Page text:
17was that it was material generated for the purposes of
18litigation and, therefore, on the face of it, privileged.
19 MR JUSTICE GRAY:     Privileged? How could it possibly be
20privileged?
21 MR JULIUS:     Well, this was the preliminary view that was
22taken. In the event, it is not privileged. In so far as
23privilege was ever claimed for it, the privilege was
24waived. It is plainly a video that is important to the
25case, relevant to the issues and disclosable to the
26Claimant. It was disclosed to him and he has had it for

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 1a year now. He was keen to have it, and it is slightly
 2odd that he should now be keen to exclude it.
 3 MR JUSTICE GRAY:     Can I just ask one more question? For how
 4long was the claim for privilege maintained, as it were?
 5 MR JULIUS:     I think two days, my Lord.
 6 MR JUSTICE GRAY:     Right. Well, as is obvious from what I have
 7already said, I am satisfied that it is admissible, this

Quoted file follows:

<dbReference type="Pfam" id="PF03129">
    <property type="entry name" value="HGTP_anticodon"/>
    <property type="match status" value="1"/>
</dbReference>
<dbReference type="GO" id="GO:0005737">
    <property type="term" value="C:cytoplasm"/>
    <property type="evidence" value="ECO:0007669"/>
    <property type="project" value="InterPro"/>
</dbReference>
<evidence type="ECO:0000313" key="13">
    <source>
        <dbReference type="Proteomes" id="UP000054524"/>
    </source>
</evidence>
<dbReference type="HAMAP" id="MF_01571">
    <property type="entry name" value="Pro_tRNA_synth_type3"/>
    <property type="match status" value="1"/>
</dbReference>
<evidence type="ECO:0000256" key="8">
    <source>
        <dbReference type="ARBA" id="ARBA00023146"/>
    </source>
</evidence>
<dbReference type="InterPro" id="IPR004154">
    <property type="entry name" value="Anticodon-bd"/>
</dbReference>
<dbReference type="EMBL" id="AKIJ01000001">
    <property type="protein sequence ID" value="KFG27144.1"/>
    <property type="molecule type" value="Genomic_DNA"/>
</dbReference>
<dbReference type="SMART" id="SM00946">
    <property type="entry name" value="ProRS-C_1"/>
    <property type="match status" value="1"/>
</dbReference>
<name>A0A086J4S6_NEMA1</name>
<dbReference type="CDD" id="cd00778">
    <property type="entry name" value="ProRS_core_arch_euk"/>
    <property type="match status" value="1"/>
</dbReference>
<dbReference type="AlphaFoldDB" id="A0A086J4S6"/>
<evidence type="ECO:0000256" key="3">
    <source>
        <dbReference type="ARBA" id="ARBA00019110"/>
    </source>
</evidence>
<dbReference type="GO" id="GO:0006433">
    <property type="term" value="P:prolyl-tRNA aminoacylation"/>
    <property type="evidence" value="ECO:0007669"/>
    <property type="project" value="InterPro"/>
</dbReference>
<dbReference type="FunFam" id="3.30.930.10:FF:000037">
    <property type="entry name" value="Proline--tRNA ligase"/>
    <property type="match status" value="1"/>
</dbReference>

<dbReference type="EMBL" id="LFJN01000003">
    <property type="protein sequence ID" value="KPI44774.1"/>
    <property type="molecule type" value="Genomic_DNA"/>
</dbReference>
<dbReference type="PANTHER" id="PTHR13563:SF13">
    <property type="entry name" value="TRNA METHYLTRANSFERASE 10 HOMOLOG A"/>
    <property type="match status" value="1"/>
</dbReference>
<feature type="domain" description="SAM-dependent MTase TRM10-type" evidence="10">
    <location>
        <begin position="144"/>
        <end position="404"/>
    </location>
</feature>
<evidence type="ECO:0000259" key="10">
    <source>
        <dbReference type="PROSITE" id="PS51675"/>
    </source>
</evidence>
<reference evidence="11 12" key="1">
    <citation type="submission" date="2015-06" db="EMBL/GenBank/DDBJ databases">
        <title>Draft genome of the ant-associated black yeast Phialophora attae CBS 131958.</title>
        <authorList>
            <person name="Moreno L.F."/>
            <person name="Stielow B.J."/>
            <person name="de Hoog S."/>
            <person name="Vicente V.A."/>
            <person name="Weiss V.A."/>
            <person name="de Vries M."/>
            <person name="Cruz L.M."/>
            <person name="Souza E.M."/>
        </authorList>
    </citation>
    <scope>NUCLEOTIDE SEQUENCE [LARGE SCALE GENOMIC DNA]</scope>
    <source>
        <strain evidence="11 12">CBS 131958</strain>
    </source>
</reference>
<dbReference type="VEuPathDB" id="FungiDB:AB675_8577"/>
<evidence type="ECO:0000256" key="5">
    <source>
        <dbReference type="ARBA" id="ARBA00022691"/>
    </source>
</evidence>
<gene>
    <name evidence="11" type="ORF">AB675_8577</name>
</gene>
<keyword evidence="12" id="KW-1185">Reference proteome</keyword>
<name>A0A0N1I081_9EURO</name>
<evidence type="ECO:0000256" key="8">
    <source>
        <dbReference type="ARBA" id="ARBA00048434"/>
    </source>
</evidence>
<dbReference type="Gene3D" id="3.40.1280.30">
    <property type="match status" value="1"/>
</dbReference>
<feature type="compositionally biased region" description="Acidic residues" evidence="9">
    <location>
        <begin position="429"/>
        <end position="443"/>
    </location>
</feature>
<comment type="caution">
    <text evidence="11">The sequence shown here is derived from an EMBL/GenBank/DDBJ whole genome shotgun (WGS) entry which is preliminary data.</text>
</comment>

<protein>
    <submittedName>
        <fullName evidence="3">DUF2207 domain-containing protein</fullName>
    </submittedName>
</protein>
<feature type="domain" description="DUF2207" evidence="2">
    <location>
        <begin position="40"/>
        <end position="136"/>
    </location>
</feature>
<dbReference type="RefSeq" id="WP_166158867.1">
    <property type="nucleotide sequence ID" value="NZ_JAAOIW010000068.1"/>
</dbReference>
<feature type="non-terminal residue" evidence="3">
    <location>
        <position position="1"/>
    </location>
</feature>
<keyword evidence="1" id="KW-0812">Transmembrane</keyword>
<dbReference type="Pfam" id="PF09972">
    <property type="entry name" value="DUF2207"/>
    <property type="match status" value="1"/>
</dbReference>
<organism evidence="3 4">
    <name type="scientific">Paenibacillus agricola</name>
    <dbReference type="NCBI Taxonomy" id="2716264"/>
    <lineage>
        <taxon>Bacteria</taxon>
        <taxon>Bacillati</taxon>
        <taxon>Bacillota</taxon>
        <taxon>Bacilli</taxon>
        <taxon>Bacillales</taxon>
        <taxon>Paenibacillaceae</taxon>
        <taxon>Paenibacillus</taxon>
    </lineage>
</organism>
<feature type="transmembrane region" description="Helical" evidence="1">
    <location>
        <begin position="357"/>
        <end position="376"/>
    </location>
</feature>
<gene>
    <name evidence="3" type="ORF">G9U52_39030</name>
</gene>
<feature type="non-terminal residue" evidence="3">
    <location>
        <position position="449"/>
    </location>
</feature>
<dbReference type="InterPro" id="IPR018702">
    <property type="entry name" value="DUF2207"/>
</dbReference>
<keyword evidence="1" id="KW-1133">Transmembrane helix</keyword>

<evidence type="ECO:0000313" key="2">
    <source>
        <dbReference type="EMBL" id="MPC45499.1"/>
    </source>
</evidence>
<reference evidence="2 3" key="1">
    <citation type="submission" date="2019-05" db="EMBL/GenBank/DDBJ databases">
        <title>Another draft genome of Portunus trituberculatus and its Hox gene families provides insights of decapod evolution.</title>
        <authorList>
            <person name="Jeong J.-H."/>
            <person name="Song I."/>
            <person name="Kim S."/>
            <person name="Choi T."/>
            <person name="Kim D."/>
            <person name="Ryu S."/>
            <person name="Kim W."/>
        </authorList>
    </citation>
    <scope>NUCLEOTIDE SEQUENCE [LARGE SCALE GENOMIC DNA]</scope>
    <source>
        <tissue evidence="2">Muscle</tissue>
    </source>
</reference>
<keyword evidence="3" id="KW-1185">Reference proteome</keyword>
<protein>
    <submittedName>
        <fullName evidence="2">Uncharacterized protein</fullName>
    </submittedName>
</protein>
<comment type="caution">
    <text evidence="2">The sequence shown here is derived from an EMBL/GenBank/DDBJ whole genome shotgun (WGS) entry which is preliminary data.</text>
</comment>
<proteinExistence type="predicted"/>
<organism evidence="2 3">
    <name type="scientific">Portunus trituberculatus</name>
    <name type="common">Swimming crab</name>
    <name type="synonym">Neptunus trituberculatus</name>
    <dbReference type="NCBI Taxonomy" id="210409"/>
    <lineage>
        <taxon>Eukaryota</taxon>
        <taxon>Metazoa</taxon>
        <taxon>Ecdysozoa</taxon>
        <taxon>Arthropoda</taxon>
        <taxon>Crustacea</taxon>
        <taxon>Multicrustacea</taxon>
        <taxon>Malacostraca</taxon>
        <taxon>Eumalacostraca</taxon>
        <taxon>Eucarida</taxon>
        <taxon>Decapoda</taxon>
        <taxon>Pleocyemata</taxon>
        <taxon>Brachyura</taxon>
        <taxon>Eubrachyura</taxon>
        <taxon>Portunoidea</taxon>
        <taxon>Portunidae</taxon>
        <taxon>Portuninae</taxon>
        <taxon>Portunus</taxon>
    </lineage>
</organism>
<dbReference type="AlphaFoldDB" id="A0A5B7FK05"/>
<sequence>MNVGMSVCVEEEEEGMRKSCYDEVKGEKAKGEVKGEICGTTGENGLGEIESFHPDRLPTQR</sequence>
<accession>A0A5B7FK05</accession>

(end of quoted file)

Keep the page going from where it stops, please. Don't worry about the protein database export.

8tape, but I leave it open to both parties to make whatever
 9comments they think it necessary or appropriate to make
10about the use that has been made of it in the short period
11when it was not disclosed on the basis it was privileged,
12and so on. Mr Irving, is that reasonably clear?
13 MR IRVING:     Very clear indeed, my Lord, yes.
14 MR JUSTICE GRAY:     What does that leave? You have some comments
15to make about the opening, the list of issues?
16 MR IRVING:     I think both Mr Rampton and I have a few,
17I certainly have very few comments to make on your
18Lordship's list. I am going to use the list as a North
19Star by which I shall steer in my closing statement.
20 MR JUSTICE GRAY:     That is really what it was intended to do.
21 MR IRVING:     Because, obviously, the onus is on the Defence to
22justify ----
23 MR JUSTICE GRAY:     Of course.
24 MR IRVING:     --- and they have to justify seriatim, whereas I
25shall reserve to myself the right to pick out major points
26which I consider would justify my conduct.

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 1 MR JUSTICE GRAY:     Yes. One thing that I think is perhaps
 2missing from this, and it is not missing because I did not
 3have it in mind, it is just that it did not strike me as
 4perhaps worth including a separate little heading for, but
 5I mention it because you will want to place reliance on
 6it, I have no doubt.
 7 MR IRVING:     I am sure.
 8 MR JUSTICE GRAY:     That there are many assertions in ----